Nothing went over easy at the West Hurley Fire District’s Board of Commissioners’ meeting Monday, March 11. New policies and procedures set to be put into place after the hiring of a new Syracuse-based legal firm specializing in fire companies and emergency services were questioned; “Are they necessary. What if we don’t sign,” asked fire department members. Why is there a distinction between the commissioner-run district and members-run department? How come members get to turn down applications from people they don’t know without any due process?
The battles descended into discussion over new contracts for mowing firehouse lawns, as well as where and when to hold the West Hurley firemen’s annual dinner. Why not use the spacious firehouse everyone was meeting in off of Wall Street, built with a large kitchen to accommodate such functions?
Will Mike “Bucky” Van Valkenburgh, one of the commissioners absent for the meeting (along with Dave Blatter, who goes to Florida each winter) start attending meetings again? Why hasn’t he resigned since being arrested on charges from the state comptrollers’ office and Ulster County District Attorney of Corrupting the Government and Official Misconduct, alongside former West Hurley Fire Department chief Dave Gutierrez?
As with all fire commissioner meetings for the past year, ever since former board chair Van Valkenburgh tried pushing through the sale of several department fire vehicles and purchase of used replacements, the large crowd in attendance was rankled, and loud about it.
The only news that seemed to get accepted without outcry came when commissioner Frank Faluotico Jr. noted that the district’s computers had recently been returned by the county sheriff’s office.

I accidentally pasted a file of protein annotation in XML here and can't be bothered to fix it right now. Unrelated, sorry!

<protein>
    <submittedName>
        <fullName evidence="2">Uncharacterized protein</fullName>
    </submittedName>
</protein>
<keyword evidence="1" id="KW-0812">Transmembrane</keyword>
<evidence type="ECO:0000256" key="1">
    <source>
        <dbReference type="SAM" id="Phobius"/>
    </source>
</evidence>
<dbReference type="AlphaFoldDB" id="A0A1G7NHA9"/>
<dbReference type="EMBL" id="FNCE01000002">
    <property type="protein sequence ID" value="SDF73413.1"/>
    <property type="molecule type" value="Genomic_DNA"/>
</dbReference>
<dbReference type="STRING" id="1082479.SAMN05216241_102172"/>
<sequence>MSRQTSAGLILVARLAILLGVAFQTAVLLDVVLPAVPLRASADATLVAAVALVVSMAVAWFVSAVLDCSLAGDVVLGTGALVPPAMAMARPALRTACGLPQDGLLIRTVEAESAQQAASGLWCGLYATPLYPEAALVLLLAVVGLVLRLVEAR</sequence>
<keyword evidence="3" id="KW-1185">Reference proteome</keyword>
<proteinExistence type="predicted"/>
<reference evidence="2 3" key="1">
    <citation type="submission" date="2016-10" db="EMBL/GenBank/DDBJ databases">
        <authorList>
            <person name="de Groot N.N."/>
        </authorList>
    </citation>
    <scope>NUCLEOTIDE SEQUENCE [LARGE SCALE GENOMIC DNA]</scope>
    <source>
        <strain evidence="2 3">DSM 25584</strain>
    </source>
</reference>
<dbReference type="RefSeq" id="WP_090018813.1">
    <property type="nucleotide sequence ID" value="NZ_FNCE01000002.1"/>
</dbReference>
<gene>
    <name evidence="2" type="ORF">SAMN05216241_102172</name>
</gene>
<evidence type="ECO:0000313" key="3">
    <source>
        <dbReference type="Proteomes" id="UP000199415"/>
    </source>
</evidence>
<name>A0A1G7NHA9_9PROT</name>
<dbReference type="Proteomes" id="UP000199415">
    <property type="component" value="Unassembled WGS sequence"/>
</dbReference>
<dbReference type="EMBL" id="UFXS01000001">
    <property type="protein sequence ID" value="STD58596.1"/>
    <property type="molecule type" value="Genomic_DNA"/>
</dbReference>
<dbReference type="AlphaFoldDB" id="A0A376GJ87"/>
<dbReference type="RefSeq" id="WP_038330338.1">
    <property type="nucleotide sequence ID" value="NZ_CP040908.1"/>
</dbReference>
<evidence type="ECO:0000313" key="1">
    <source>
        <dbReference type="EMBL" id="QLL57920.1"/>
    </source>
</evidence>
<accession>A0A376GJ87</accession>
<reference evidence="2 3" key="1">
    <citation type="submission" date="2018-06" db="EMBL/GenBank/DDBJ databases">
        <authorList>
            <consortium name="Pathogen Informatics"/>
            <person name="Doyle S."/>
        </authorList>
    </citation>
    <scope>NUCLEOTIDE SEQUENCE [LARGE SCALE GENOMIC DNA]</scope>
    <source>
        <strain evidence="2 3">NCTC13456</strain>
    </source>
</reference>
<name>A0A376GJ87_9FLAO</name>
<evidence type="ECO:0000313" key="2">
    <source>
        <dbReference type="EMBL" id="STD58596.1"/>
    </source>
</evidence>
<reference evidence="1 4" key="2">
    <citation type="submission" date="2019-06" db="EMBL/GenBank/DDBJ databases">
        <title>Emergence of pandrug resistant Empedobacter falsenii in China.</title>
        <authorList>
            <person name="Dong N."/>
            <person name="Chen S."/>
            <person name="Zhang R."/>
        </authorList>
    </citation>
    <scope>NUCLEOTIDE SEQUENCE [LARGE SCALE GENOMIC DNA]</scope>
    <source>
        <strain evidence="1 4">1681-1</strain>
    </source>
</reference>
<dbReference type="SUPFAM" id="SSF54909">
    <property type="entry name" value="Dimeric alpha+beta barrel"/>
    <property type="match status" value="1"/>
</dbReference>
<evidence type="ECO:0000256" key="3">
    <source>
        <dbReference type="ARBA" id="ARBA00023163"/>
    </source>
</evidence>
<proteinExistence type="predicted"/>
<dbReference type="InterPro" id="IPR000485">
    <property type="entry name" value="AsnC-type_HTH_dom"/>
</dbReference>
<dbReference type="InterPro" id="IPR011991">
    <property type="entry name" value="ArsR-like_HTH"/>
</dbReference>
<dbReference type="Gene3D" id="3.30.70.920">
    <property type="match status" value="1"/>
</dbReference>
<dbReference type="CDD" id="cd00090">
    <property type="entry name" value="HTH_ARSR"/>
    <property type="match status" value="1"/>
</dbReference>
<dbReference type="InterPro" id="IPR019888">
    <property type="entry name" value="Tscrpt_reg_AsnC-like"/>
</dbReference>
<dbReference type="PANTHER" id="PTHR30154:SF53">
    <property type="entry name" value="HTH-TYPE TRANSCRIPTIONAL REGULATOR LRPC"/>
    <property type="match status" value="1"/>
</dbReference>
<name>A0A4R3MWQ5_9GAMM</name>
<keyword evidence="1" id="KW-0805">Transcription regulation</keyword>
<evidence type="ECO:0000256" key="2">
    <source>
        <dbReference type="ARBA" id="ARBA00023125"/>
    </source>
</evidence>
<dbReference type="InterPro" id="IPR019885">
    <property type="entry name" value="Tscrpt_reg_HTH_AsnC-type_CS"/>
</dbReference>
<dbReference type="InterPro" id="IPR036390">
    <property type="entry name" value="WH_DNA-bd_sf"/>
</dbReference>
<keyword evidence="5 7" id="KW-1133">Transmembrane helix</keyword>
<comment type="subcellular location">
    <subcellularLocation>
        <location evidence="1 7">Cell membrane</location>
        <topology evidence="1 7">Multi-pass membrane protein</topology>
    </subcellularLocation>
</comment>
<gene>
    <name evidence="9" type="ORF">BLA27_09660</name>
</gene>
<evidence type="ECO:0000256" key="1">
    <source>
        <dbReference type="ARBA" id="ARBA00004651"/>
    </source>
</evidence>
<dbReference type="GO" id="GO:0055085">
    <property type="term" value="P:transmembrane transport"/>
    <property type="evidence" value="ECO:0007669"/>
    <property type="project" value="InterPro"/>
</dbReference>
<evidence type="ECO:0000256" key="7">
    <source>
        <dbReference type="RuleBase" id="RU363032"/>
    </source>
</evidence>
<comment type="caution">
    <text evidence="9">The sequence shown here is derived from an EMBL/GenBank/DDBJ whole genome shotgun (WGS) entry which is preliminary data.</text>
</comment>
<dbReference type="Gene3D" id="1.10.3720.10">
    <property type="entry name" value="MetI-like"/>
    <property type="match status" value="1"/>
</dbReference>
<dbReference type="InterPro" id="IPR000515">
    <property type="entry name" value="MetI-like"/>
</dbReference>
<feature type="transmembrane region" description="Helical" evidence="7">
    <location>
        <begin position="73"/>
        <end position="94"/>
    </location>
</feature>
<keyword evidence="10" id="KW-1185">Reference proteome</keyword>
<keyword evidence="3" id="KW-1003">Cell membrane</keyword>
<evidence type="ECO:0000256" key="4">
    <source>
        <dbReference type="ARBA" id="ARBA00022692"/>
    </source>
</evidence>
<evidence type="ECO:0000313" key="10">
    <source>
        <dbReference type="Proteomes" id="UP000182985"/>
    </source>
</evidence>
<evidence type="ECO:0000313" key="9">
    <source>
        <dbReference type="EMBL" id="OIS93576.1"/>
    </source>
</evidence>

Things played out testily from the start as correspondence was read, minutes approved, and discussion of new memberships begun. People in the audience, many of them fire department members or their family, asked why no applications had been handed over to the commissioners for their final okay yet.
Current board of commissioners chairman Justus Rice said there were applicants at the department level that hadn’t been voted on yet. Current department chief Frank Fauble explained how applications go to a fire department committee for vetting, then get voted on by the department’s current members by secret ballot, then finally sent on to the commissioners for a final okay.
“It’s the same as the gun club,” one fireman chimed in as others decried the differences between a private club and a public institution and others asked for clarification. What was the difference between the West Hurley Fire District and West Hurley Fire Department?
Faluotico explained that its commissioners oversaw the finances and policies for the district, and were elected by residents of the areas served. The department handled operations, with officers elected by membership.
Who gets denied, and how are such decisions explained to those denied? Is there an appeals process for those not granted membership? Without such things, Faluotico said, you’d end up with “the same old politics of the fire house.”
Chief Fauble responded by noting that those denied membership could reapply in six months. He noted that the closed ballots meant, “no more show of hands on who gets in, no more bullying.”
A woman rose and defended the fire department. “Why would we vote someone in we don’t know,” she asked.
Several others asked why the commissioners didn’t vet members. Or commented about how those wishing to volunteer shouldn’t be pushed away.